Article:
Iraqi forces launched an offensive Monday to retake Mosul and deal a death blow to the Islamic State group’s “caliphate” in the northern city where it was declared two years ago.
Some 30,000 federal forces are leading the offensive, backed by a 60-nation US-led coalition, in what is expected to be a long and difficult assault on IS’s last major Iraqi stronghold.
Iraqi forces could be seen readying weapons and ammunitions as columns of armoured vehicles headed towards Mosul from the town of Al-Shura, some 45 kilometres (30 miles) south of the city, an AFP photographer said.
The Pentagon described the long-awaited operation as a “decisive moment” in the fight against IS but the US-led coalition’s top commander warned it could last weeks or more.
The beginning of the assault also saw aid groups voice fears for the hundreds of thousands of civilians remaining in the city, with IS expected to use them as human shields.
Iraqi Prime Minister Haider al-Abadi announced the start of the assault in a televised address in the early hours of Monday.
“Today I declare the start of these victorious operations to free you from the violence and terrorism of Daesh (IS),” Abadi said.
IS seized control of large parts of Iraq and neighbouring Syria in mid-2014, declaring a cross-border “caliphate” and committing widespread atrocities.
Toughest battle yet
But the jihadists have suffered a string of territorial defeats this year in both countries, and the retaking of Mosul would all but end the group’s presence in Iraq as a land-holding force.
Iraqi forces have been closing in on Mosul in recent weeks but the battle launched on Monday could be the toughest yet in the fight against IS.
The jihadists are vastly outnumbered, with an estimated 3,000 to 4,500 thought to be in the city and surrounding area.
But they have had months to prepare and will seek to use hit-and-run tactics, ambushes, snipers, bombs, berms and trenches to slow down and bleed Iraqi forces.
As the assault began, federal forces moved from their main staging base of Qayyarah, south of Mosul, while peshmerga forces from the autonomous Kurdish region simultaneously advanced from the east.
Around 4,000 Kurdish peshmerga took part in a push to reclaim villages once inhabited by members of the Christian and Kakai minorities, a statement said.
Abadi stressed that only Iraqi police and army would enter the city proper.
“The force leading liberation operations is the brave Iraqi army with the national police and they are the ones that will enter Mosul, not others,” he said.
Resentment among Mosul’s Sunni majority against Shiite-dominated security forces was one of the reasons IS faced so little resistance when it swept into the city.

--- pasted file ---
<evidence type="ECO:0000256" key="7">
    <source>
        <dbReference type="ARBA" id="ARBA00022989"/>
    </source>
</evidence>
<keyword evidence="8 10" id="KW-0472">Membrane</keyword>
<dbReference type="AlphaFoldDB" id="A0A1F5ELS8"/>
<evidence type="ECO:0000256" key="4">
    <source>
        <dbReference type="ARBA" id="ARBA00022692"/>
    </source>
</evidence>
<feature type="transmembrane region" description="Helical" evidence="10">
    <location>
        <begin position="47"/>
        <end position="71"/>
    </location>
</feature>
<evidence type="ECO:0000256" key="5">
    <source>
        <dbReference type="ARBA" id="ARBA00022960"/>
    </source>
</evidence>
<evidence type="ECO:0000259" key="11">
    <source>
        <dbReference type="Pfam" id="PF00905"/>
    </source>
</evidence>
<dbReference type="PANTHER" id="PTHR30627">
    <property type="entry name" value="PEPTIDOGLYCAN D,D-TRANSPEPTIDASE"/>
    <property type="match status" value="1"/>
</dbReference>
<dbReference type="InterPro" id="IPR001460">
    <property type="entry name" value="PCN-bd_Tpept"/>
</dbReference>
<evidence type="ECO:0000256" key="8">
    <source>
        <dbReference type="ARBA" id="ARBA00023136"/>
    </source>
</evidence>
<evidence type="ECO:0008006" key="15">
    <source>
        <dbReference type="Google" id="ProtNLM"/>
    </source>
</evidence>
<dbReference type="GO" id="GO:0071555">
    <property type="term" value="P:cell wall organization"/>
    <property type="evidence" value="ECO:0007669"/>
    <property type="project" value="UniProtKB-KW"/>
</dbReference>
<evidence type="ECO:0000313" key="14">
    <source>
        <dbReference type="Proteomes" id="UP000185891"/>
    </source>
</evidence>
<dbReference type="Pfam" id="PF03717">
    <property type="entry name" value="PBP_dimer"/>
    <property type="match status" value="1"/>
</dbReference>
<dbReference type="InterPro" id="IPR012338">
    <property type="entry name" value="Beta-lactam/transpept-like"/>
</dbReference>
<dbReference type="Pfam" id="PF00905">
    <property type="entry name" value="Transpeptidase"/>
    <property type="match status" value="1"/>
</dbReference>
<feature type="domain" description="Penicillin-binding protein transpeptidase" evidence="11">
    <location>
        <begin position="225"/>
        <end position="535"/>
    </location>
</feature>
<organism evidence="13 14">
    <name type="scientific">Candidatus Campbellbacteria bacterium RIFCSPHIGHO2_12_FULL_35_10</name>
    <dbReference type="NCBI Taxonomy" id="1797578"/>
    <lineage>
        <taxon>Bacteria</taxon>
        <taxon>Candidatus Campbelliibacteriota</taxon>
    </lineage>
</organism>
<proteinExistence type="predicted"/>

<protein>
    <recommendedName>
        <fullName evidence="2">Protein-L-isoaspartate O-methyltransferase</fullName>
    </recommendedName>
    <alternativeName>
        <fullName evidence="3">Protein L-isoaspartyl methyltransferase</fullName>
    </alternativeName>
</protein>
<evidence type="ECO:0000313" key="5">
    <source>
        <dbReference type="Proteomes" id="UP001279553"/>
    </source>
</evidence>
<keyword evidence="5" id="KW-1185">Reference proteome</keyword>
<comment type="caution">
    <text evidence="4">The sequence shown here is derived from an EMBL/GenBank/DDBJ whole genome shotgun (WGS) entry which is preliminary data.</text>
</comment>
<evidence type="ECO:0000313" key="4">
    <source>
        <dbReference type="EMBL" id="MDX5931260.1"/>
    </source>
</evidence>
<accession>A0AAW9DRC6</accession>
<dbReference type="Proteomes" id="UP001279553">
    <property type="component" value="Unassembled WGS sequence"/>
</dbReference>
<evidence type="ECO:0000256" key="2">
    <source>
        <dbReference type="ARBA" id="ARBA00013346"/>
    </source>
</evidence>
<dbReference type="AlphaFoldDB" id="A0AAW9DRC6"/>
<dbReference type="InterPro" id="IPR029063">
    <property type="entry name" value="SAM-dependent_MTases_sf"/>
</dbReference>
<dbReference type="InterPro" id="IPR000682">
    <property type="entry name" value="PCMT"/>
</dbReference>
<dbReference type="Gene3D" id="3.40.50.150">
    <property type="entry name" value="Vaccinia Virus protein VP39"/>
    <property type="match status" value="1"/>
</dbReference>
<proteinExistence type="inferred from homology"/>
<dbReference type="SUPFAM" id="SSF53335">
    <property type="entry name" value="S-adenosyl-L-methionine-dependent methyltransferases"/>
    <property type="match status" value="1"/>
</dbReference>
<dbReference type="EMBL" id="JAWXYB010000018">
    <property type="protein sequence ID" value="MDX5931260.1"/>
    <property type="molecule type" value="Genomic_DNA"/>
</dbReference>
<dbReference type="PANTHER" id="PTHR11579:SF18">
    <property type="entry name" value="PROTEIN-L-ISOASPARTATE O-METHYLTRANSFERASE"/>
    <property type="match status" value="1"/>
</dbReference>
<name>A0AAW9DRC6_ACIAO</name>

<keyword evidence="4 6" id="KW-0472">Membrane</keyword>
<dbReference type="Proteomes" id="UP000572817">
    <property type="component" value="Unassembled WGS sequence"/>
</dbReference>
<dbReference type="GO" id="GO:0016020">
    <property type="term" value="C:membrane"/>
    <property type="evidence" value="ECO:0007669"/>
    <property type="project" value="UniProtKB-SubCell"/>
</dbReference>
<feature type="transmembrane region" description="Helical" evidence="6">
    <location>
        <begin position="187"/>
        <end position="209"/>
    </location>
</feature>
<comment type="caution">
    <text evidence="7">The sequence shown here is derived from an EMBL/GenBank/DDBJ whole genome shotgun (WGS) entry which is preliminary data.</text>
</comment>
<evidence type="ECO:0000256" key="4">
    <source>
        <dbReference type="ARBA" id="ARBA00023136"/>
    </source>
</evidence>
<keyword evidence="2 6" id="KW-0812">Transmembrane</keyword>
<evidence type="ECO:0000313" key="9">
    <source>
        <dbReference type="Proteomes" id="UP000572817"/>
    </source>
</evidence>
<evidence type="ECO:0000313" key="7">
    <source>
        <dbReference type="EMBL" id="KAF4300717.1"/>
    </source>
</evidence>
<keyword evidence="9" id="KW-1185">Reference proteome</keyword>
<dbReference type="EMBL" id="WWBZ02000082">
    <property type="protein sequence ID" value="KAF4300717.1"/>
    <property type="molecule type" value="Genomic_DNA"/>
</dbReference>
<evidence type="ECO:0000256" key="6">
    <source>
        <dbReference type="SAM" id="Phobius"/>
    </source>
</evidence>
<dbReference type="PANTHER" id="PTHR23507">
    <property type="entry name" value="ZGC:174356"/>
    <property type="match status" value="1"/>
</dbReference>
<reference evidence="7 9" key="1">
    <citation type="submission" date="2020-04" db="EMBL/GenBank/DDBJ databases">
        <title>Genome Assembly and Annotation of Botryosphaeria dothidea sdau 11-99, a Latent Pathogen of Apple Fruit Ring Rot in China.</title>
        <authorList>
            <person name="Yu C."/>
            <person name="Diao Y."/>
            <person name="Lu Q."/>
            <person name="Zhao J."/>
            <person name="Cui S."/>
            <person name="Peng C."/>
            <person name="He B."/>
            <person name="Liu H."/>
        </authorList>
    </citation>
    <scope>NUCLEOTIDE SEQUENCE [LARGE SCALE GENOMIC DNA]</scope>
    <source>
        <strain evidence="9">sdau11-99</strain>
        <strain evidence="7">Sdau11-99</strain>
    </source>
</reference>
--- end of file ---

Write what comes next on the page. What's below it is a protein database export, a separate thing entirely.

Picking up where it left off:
Deep fears for civilians
Tehran-backed Shiite militia groups have been accused of serious abuses against Sunni civilians during operations to retake areas from the IS group.
Baghdad is also keen to check the influence of the Kurds, who expanded the size of their region by around 40 percent on the back of the vacuum caused by IS.
The United Nations and other aid organisations warned that a huge number of civilians were in immediate danger as the operation got under way.
“I am extremely concerned for the safety of up to 1.5 million people,” UN deputy Secretary General for Humanitarian Affairs and Emergency Relief Stephen O’Brien said.
“Depending on the intensity and scope of the fighting, as many as one million people may be forced to flee their homes in a worst-case scenario,” O’Brien said in a statement.
Save The Children said “the lives of more than half a million children now hang in the balance.”
The Norwegian Refugee Council said safe exits from Mosul must be provided or civilians “will be faced with the bleakest of choices: stay behind and risk their lives under attack, or risk their lives trying to flee.”
Iraqi forces advancing on multiple fronts are some distance from Mosul and are expected to eventually take up positions on the edge of the city and lay siege to it before breaching its boundaries and directly engaging die-hard jihadists.
“This operation to regain control of Iraq’s second-largest city will likely continue for weeks, possibly longer,” warned Lieutenant General Stephen Townsend, commander of the US-led coalition battling the jihadist group.
“This is a decisive moment in the campaign to deliver ISIL a lasting defeat,” US Secretary of Defence Ash Carter said, using an alternative acronym for the jihadist group.
IS once controlled more than a third of Iraq’s territory but its self-proclaimed “state” has been shrinking steadily for more than a year.
It lost its emblematic bastion Fallujah in June, the Anbar provincial capital Ramadi months earlier and on Sunday Syrian rebels retook the town of Dabiq, which held special ideological significance for the group.
A clear victory in Mosul would go some way towards restoring the confidence and credibility of the Iraqi security forces, which collapsed when IS attacked two years ago, abandoning huge amounts of US military equipment to the group in the process.
But even the recapture of Mosul will not mark the end of the war against IS, which is likely to increasingly turn to insurgent tactics such as bombings as it loses more ground.
IS has claimed a string of bomb attacks in Baghdad in recent days, marring the holy Muslim month of Muharram.
The jihadists’ defeat in Mosul appears to be only a matter of time and some military sources suggest an exit route for fleeing jihadists could be left open in a bid to minimise the fighting and its potential impact on the city’s population and infrastructure.
The battleground is vast and the area’s ethnic and religious diversity makes it politically complex.
IS has attempted to erase the ancient city’s history, forcing Christians and other minorities to flee and destroying priceless heritage.